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BIO-RAD Laboratories, Inc. v. 10X Genomics Inc.

United States District Court, D. Delaware

November 2, 2018

10X GENOMICS, INC., Defendant.


         Presently before the Court is Defendant's motion to exclude the Supplemental Expert Report and Opinion of Plaintiffs' damages expert, James E. Malackowski, and preclude Plaintiffs from presenting lost profits at trial. (D.I. 394).

         Defendant's motion relates to my prior Daubert order, which excluded Mr. Malackowski's lost profits opinion regarding a two-supplier market, and his reasonable royalty opinion to the extent that he failed to account for apportionment. (D.I. 361). I subsequently granted Plaintiffs' request to supplement Mr. Malackowski's report. (D.I. 366; D.I. 389 at 18:21-20:17). Plaintiffs have since submitted that they do not intend to present a claim for lost profits at trial. (D.I. 417). Therefore, the only issue before the Court is whether Mr. Malackowski's supplemental report fills the gap in his initial reasonable royalty opinion with respect to apportionment.

         I have considered the parties' briefing. (D.I. 395, 407, 411). I heard oral argument on November 1, 2018.

         I. BACKGROUND

         On February 12, 2015, RainDance Technologies, Inc. ("RainDance") and the University of Chicago filed suit against 10X alleging infringement of U.S. Patent Nos. 8, 273, 573 ("the '573 patent"), 7, 129, 091 ("the '091 patent"), 8, 304, 193 ("the '193 patent"), 8, 329, 407 ("the '407 patent"), 8, 822, 148 ("the '148 patent"), and 8, 889, 083 ("the '083 patent") (collectively, "the Ismagilov patents"). (D.I. 1). On October 18, 2016, RainDance and the University of Chicago filed a third amended complaint in which they asserted the original Ismagilov patents except for the '573 patent, and an additional patent on behalf of RainDance only. (D.I. 85). The RainDance patent was later dismissed. (D.I. 138). On May 30, 2017, Bio-Rad substituted for RainDance. (D.I. 180).


         Federal Rule of Evidence 702 sets out the requirements for expert witness testimony and states:

A witness who is qualified as an expert by knowledge, skill, experience, training, or education may testify in the form of an opinion or otherwise if: (a) the expert's scientific, technical, or other specialized knowledge will help the trier of fact to understand the evidence or to determine a fact in issue; (b) the testimony is based on sufficient facts or data; (c) the testimony is the product of reliable principles and methods; and (d) the expert has reliably applied the principles and methods to the facts of the case.

Fed. R. Evid. 702. The Third Circuit has explained:

Rule 702 embodies a trilogy of restrictions on expert testimony: qualification, reliability and fit. Qualification refers to the requirement that the witness possess specialized expertise. We have interpreted this requirement liberally, holding that "a broad range of knowledge, skills, and training qualify an expert." Secondly, the testimony must be reliable; it "must be based on the 'methods and procedures of science' rather than on 'subjective belief or unsupported speculation'; the expert must have 'good grounds' for his o[r] her belief. In sum, Daubert holds that an inquiry into the reliability of scientific evidence under Rule 702 requires a determination as to its scientific validity." Finally, Rule 702 requires that the expert testimony must fit the issues in the case. In other words, the expert's testimony must be relevant for the purposes of the case and must assist the trier of fact. The Supreme Court explained in Daubert that "Rule 702's 'helpfulness' standard requires a valid scientific connection to the pertinent inquiry as a precondition to admissibility."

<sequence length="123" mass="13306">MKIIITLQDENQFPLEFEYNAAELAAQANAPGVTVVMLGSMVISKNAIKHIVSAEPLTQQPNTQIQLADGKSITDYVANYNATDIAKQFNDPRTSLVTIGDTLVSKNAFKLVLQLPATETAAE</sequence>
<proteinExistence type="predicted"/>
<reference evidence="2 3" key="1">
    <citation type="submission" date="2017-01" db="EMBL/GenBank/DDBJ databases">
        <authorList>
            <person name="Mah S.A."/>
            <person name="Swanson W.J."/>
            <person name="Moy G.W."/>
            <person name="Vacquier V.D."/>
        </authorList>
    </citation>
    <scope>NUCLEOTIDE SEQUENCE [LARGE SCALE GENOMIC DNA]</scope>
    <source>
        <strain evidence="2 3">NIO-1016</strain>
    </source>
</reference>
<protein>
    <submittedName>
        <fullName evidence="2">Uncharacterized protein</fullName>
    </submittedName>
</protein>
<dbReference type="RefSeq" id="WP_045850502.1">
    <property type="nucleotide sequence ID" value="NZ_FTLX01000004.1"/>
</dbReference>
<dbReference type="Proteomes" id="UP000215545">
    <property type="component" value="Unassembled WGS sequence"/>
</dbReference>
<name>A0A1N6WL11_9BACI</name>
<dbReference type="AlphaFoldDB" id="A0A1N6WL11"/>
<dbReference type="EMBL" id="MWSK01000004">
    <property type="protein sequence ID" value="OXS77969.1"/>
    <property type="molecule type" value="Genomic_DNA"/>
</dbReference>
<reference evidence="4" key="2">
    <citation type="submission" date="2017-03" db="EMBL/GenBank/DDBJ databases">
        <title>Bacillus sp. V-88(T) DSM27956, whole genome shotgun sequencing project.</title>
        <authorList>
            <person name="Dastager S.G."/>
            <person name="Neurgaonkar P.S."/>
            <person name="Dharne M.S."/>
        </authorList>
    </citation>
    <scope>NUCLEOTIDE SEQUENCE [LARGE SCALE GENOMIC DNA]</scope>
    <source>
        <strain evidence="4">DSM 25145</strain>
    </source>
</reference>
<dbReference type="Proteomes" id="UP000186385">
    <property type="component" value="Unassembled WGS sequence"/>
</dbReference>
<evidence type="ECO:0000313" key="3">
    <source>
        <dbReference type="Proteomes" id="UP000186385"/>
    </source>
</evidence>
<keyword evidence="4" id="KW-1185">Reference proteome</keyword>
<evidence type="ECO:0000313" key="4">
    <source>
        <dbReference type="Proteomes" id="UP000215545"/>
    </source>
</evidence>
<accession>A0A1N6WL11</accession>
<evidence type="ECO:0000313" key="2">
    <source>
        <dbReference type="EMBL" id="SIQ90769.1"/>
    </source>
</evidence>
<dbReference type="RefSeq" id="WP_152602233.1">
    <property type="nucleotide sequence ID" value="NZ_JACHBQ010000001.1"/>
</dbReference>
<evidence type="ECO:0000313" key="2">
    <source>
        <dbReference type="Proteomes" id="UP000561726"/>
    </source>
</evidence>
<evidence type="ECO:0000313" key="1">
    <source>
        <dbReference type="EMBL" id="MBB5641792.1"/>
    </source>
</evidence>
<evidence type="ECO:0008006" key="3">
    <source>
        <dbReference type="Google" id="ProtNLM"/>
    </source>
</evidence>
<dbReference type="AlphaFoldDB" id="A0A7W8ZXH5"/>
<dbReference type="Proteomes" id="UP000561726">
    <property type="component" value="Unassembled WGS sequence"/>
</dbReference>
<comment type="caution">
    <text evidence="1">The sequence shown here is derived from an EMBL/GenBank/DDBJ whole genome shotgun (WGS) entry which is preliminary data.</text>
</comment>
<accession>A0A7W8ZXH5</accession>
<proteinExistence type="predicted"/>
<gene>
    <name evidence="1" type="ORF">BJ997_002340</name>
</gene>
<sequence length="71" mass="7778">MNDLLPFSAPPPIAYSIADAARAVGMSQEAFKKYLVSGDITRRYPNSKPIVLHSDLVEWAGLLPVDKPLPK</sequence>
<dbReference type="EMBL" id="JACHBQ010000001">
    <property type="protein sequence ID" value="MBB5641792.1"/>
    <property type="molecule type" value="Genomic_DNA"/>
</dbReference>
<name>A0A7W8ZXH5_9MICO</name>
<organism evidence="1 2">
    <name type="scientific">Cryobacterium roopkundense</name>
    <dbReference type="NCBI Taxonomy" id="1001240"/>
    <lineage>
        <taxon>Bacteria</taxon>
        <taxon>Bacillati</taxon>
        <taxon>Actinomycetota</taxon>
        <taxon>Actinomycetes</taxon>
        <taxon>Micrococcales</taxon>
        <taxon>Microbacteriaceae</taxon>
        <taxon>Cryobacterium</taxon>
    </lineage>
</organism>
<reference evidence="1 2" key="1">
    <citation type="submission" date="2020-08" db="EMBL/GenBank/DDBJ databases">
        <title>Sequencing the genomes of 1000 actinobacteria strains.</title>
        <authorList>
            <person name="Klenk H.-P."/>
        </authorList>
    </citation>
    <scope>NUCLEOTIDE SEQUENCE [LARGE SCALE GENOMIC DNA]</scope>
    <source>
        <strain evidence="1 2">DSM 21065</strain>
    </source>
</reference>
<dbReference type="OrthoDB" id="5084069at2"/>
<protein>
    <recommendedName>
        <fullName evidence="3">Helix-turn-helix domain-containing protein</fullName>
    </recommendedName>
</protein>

By means of a so-called "Daubert hearing," the district court acts as a gatekeeper, preventing opinion testimony that does not meet the requirements of qualification, reliability and fit from reaching the jury. See Daubert ("Faced with a proffer of expert scientific testimony, then, the trial judge must determine at the outset, pursuant to Rule 104(a) [of the Federal Rules of Evidence] whether the expert is proposing to testify to (1) scientific knowledge that (2) will assist the trier of fact to understand or determine a fact in issue.").

Schneider ex rel. Estate of Schneider v. Fried, 320 F.3d 396, 404-05 (3d Cir. 2003) (footnote and internal citations omitted).[1] At base, "the question of whether the expert is credible or the opinion is correct is generally a question for the fact finder, not the court." Summit 6, LLC v. Samsung Elecs. Co., Ltd., 802 F.3d 1283, 1296 (Fed. Cir. 2015). Indeed, "[v]igorous cross-examination, presentation of contrary evidence, and careful instruction on the burden of proof are the traditional and appropriate means of attacking shaky but admissible evidence." Daubert v. Merrell Dow Pharms. Inc., 509 U.S. 579, 596 (1993).

         III. ANALYSIS

         A. ...

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